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The earlier you teach children sound eating habits, the more likely they are to maintain a healthy weight. But helping a child learn the right skills takes patience and repetition.
Well-meaning parents often fear their children are eating too little rather than too much. Overfeeding starts as early as the toddler years.
For toddlers, serve a tablespoon of vegetables per meal for each year of age. This may help head off future struggles over getting your child to eat vegetables.
Snacks should be healthy, just like meals. Make produce a key element. Vary the selection of fruits and vegetables to introduce children to new foods. Between ages 2 and 6, children fear new foods, and it may take several tries. But if you don't make the effort, your kids may never develop a taste for healthy foods.
1. Add volume to high-fat foods so kids feel satisfied without getting too many calories. For example, top a frozen pizza with mushrooms or broccoli.
2. Have a plan for eating out. Choose fast-food restaurants that offer salads and order low-fat or fat-free dressing.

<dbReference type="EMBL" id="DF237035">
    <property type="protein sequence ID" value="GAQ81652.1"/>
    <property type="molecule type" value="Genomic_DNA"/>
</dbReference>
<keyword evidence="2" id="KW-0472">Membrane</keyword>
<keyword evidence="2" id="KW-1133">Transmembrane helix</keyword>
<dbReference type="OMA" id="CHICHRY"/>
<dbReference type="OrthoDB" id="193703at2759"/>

3. Let children choose lunch foods to take to school. Tangerines, grapes, apples, bananas, carrot sticks, raisins, or graham crackers are healthy, enjoyable examples.
4. Don't let children leave home without breakfast. At least serve a piece of fruit, fat-free milk, and a whole-grain cereal or a slice of whole-grain toast.
5. Take children grocery shopping and let them choose a new fruit or vegetable.
6. Stock the refrigerator with fruits and vegetables, such as berries and low-fat plain yogurt for making smoothies.
7. Play with food. Vegetable "faces" made from carrots may get a child's attention.
8. Don't ban popular snacks like chips; kids may sneak them. Just buy small amounts and offer them less frequently.
9. Urge kids to trade soft drinks for water.